With 10 hunger-striking Palestinian prisoners in hospital, Israel offers concessions

Administrative detainees, offered visits by Gaza family members and improved conditions, debating whether to end their fast

Hamas supporters hold a rally in the West Bank city of Ramallah, calling for the release of Palestinians being held in Israeli prisons on Friday (photo credit: Issam Rimawi/Flash 90)
Hamas supporters hold a rally in the West Bank city of Ramallah, calling for the release of Palestinians being held in Israeli prisons on Friday (photo credit: Issam Rimawi/Flash 90)

Palestinian prisoners are deliberating over an Israeli offer that may bring an end to a mass prison hunger strike, Palestinian Minister of Prisoners Issa Qaraqe told Palestinian news agency Wafa.

Qarage said the Israeli offer was made on Saturday, after 10 of the hunger-striking prisoners were placed under medical supervision on account of fast-related ailments.

The 10 men are among 1,500 to 2,500 Palestinian prisoners on hunger strike to demand better conditions and an end to detention without trial.

Most of the strikers began refusing food 19 days ago, but a smaller core have been striking longer, from periods of time ranging from 40 to almost 70 days.

Prison spokeswoman Sivan Weizeman said the 10 were transferred to a prison clinic for medical supervision. Weizeman did not say when they were transferred or what medical treatment they are currently receiving.

Sahar Francis of Addameer, a Palestinian prisoner rights group, said the men were moved at different times last week. She said the men under medical supervision were those who had been on hunger strike the longest.

Another prisoner, Bilal Diab, was moved to a civilian hospital last week. He has refused food for 68 days so far.

The prisoners’ chief demands are a halt to imprisonment without charges, for periods ranging from months to years, in a system called “administrative detention.”

They are also demanding an end to solitary confinement, and reinstating family visits from Gaza. They also have smaller demands, such as being allowed to take a photo with their families once a year, instead of just once during their prison term.

Jamal al-Rjoob, a representative for Fatah prisoners, told Ma’an News Agency that Israel’s prison authorities met with Fatah-affiliated detainees in the Shita, Gilboa, Megiddo and Hadarim prisons.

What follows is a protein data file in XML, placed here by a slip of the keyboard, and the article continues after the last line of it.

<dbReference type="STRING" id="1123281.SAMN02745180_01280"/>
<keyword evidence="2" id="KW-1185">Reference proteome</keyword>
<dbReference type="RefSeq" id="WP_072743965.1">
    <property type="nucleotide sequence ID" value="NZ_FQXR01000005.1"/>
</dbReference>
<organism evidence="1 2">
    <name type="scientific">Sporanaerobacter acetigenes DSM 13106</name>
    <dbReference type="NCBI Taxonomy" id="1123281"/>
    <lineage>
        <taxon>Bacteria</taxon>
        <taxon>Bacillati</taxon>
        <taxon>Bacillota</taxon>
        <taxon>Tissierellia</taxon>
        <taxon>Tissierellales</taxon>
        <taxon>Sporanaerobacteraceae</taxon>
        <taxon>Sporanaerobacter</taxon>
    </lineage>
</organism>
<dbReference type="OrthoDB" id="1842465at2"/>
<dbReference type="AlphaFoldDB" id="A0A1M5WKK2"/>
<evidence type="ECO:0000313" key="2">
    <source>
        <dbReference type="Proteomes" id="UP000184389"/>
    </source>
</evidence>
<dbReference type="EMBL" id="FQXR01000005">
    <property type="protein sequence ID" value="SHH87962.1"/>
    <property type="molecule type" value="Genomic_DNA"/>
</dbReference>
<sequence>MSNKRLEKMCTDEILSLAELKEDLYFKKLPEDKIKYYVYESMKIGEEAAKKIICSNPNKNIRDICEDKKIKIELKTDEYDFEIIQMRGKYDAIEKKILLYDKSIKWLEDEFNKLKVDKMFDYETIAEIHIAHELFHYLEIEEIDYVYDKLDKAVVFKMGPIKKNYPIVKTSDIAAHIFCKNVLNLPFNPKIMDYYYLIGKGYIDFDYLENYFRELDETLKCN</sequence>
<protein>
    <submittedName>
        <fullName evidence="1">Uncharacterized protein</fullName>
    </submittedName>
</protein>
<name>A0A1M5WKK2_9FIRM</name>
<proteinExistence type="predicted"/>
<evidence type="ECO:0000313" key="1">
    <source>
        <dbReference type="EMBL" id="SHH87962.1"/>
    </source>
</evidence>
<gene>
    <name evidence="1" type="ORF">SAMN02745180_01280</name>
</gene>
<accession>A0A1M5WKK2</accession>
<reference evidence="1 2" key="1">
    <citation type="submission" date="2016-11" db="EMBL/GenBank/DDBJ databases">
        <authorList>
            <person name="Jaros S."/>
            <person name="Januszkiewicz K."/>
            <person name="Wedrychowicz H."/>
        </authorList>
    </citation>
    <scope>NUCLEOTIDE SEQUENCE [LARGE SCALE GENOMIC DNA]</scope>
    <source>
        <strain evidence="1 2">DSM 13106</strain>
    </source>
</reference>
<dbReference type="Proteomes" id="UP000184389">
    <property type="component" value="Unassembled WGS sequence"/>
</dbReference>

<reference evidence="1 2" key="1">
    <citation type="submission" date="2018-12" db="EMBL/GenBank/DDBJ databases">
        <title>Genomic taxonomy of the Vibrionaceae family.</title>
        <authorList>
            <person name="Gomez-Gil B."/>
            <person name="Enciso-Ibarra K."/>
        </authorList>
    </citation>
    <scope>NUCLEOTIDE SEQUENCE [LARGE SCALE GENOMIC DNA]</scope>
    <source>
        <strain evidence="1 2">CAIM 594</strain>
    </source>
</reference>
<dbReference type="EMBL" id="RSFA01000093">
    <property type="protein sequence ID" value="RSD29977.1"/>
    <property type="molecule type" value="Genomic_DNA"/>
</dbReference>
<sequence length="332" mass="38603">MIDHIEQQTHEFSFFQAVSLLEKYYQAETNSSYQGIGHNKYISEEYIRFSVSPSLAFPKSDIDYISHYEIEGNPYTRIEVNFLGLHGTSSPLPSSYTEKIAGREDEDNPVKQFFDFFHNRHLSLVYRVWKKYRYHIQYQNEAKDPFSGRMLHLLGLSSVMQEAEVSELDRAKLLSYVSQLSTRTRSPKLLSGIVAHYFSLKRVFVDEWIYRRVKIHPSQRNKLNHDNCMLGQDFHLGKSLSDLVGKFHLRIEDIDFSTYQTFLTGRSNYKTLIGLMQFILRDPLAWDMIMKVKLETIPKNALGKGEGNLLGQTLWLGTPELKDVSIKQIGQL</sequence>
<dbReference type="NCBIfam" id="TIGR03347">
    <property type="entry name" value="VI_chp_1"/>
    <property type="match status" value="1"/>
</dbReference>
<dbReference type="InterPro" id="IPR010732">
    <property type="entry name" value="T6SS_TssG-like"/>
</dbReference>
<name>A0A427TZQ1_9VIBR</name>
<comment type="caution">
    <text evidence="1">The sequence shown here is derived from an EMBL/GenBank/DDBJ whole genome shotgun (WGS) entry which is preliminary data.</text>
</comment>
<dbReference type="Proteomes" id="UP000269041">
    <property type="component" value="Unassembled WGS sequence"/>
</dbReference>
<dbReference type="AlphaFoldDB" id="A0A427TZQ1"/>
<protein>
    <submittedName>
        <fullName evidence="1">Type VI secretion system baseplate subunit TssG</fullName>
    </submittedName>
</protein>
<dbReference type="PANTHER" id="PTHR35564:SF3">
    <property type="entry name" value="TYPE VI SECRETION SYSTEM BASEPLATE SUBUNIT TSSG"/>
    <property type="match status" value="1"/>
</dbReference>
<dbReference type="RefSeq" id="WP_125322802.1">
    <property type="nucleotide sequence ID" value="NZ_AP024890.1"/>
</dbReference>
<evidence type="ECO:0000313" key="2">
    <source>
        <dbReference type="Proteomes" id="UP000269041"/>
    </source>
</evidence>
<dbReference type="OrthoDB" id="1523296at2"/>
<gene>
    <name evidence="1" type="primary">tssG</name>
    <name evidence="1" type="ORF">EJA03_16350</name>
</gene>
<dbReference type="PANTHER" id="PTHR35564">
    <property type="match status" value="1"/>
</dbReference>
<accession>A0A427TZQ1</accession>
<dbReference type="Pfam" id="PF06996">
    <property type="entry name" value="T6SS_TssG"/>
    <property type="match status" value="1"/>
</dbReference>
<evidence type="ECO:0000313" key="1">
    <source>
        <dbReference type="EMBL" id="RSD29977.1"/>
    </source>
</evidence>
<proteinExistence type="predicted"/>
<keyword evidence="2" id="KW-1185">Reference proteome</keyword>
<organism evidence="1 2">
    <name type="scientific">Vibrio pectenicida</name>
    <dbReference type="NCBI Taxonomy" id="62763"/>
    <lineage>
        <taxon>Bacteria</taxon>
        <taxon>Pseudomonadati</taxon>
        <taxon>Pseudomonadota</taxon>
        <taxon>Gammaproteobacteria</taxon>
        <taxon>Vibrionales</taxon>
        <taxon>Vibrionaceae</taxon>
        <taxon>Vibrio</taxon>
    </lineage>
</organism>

Rjoob said that roughly half of the concessions offered by the Israel Prison Service were approved by prisoners, including: approving visits of family members from Gaza, restoring satellite television channels that were removed, increased canteen rights and improved canteen conditions as well as transfer of sick prisoners by ambulance instead of military vehicles.

Rjoob said the demand to pursue university education is still being discussed.

A meeting will take place between prisoner representatives in southern Israeli jails on Sunday and Monday, Rjoob added.

Israeli officials say they use administrative detention to hold Palestinians who pose an immediate threat to the country’s security. They say they keep the evidence secret from lawyers and the accused, because it would expose their intelligence-gathering networks if it was released

On Saturday Palestinian activists replaced Israeli flags raised along the road that connects Ramallah to the northern West Bank city of Nablus with Palestinian flags.

One of the activists told reporters that replacing the Israeli flags with Palestinian flags was a message of support to and solidarity with the hunger-striking prisoners.

Thousands of Palestinians protested across the West Bank and Gaza on Friday in support of security detainees in Israeli prisons. At one gathering in Gaza City, Hamas leader Khalil Haya said that the hunger strike carried out by over 1,500 Palestinian inmates “isn’t a party” and that some of them could die.

“If that happens, you can expect both the expected and the unexpected from us,” he said, and added that Hamas is prepared to mobilize and fight in order to free its imprisoned compatriots.

Islamic Jihad, the other terrorist organization operating in the Gaza Strip, also threatened to break its truce with Israel should any hunger-strikers die.

Robert Serry, the UN’s Special Coordinator for the Middle East Peace Process, urged Israel on Friday to fulfill its international obligations and “do everything in its power to preserve the health of the prisoners.”

This wave of strikes appears inspired by protests carried out by Palestinian prisoners Khader Adnan and Hana Shalabi earlier this year. Adnan refused food for 66 days to demand an end to his incarceration without trial, while Shalabi refused food for 43 days.

Adnan and Shalabi both belong to Islamic Jihad, a terrorist group vowed to Israel’s violent destruction. Both were held in administrative detention; neither were ever charged with a crime.

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